" /> 3 Proposed Changes to the 1916 Grain Standards Act

In a year that’s brought little stability for farmers, it helps to know some things never change. Every five years since 1916, Congress has reauthorized the Grain Standards Act with very few changes. It looks like that won’t change much in 2020.

In June, the U.S. Senate Committee on Agriculture signed off on the bill. They send it to the full Senate for a vote with bipartisan support. The bill would extend the act through September 2025, adopting few changes requested by the National Grain and Feed Association.

The Grain Standards Act was originally signed into law by President Woodrow Wilson in 1916. It gave the Grain Inspection, Packers, and Stockyards Administration marketing standards for grain and oilseeds. It also required for the first time that all exported grains and oilseeds be weighed and inspected.

Originally set to last for five years through 1921, the act was extended for another five years by that year’s Congress. Over the last 100 years, it’s happened like clockwork. Every five years the current bill comes up for an extension and each time, Congress signs off.

As I said, there were very few changes in this year’s edition. But those tweaks were important enough that six national groups, including the U.S. Farm Bureau, requested them.

What are the changes? Let’s take a look.

Information Sharing in a New Era

Farmers, companies, and agencies need to share information. That was one of the issues raised by the National Grain and Feed Association. The group argued that state agencies don’t always do a great job communicating. They proposed three changes in hopes of promoting “increased data and information sharing” to help everyone who uses the system. All four made it into the final version.

First, state agencies would have to give farmers a 72-hour notice before closing any inspection or weighing services. It applies even on a temporary basis. As it stands, some farmers get notices on the day prior that an inspection site is shutting down. It matters, even for a holiday or maintenance.

Extending that window to 72 hours gives grain farmers time to find an alternative site. The 2015 version of the bill required states to give 72-hour notice to federal officials. This version provides every user with the same information.

Proper Use of Inspection Fees

The second change in this year’s bill requires user fees to be spent only on inspection and weighing services. “The user fees that grain handlers pay for inspection and weighing services should be directed only toward those activities.”

Association officials wrote a letter to Congress in June. “We appreciate Congress consistently appropriating funds for establishing and maintaining the U.S Grain Standards, as well as for internal monitoring of FGIS’ grain quality assessment methods and compliance activities – all of which have broad societal benefits.”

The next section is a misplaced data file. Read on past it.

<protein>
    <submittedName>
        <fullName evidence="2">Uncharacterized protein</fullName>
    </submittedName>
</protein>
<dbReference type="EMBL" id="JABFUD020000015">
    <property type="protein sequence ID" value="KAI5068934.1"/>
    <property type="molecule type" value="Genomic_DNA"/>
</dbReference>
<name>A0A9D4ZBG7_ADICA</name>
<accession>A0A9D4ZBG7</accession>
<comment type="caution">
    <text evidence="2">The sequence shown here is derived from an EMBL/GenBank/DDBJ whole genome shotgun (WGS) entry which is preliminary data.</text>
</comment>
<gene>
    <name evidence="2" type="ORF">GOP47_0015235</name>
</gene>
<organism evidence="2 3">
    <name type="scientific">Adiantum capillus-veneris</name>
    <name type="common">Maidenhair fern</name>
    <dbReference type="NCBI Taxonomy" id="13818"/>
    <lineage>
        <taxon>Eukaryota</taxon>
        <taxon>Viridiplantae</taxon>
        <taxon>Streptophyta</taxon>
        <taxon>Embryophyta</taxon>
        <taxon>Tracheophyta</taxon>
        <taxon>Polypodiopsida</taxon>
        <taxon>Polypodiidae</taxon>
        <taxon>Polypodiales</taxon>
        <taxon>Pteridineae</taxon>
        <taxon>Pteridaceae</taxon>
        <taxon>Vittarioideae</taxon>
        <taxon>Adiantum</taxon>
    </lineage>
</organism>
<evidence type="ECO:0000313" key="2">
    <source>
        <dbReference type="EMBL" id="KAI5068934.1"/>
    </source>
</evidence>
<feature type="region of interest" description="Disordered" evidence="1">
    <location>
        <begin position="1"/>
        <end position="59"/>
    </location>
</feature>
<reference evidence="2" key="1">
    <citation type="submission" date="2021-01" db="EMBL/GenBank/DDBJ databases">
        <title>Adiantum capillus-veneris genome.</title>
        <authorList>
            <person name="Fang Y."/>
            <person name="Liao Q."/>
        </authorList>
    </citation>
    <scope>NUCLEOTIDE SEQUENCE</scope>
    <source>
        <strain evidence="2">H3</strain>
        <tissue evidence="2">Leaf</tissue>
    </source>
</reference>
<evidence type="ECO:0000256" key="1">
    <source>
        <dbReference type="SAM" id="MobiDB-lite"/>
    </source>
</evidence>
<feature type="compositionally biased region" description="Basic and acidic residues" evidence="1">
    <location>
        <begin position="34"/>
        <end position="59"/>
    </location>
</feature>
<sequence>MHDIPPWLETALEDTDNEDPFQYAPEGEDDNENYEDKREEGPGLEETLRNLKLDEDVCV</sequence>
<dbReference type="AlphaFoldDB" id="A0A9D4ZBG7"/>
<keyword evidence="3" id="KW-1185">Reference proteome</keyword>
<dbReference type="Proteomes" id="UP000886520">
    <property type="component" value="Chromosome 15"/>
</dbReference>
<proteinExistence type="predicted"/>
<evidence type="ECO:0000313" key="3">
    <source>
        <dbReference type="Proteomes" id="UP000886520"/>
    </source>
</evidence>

Right now, there is no requirement on how the money should be spent.

Grain Standards Act Review of Boundaries

The final change this year requires a comprehensive review of the current boundaries for all official grain inspection agencies. Are grain inspection agencies in the right location? Do they need to be relocated in order to make things easier on farmers? That’s what the Association is suggesting.

“Such a review has not occurred since FGIS was established in 1976,” Association officials wrote in their letter to Congress. “The resulting data will inform the agency and stakeholders about potential efficiencies and improvements to the system.”

For some farmers, it can be hard finding a service provider. Others have to drive two hours to the closest operation. In the 2018 Farm Bill, Congress gave farmers an alternative. They didn’t have to use official inspection agencies if those were too far away, the 2018 bill said.

If farmers could find a closer group that met the requirements, they could submit a request to use it instead. However, that often took weeks for approval. If the request was denied, farmers either had to search again or make the long trip to an official agency. This final change would solve the problem by reviewing boundaries for the first time in 44 years.

Storage Preparation for This Year’s Epic Harvest

While all these changes will help farmers, it will be at least a year before they take effect. In the meantime, farmers need to take steps to protect their grain assets. Farmers need to make sure there’s enough on-farm space to house grain, especially with the expectation of record harvests.

With greater demand for on-farm storage, it’s crucial that grain bins are fitted with proper temperature control systems. Tri-States Grain Conditioning has both portable and remote grain temperature monitoring so farmers can protect grain assets.

For advice about this year’s grain storage, you can call us at 1-800-438-8367, contact us here or on live chat to get the information you need. We’ll help you get the greatest return on your investment by keeping your grain in top condition. Talk to a grain storage specialist today!

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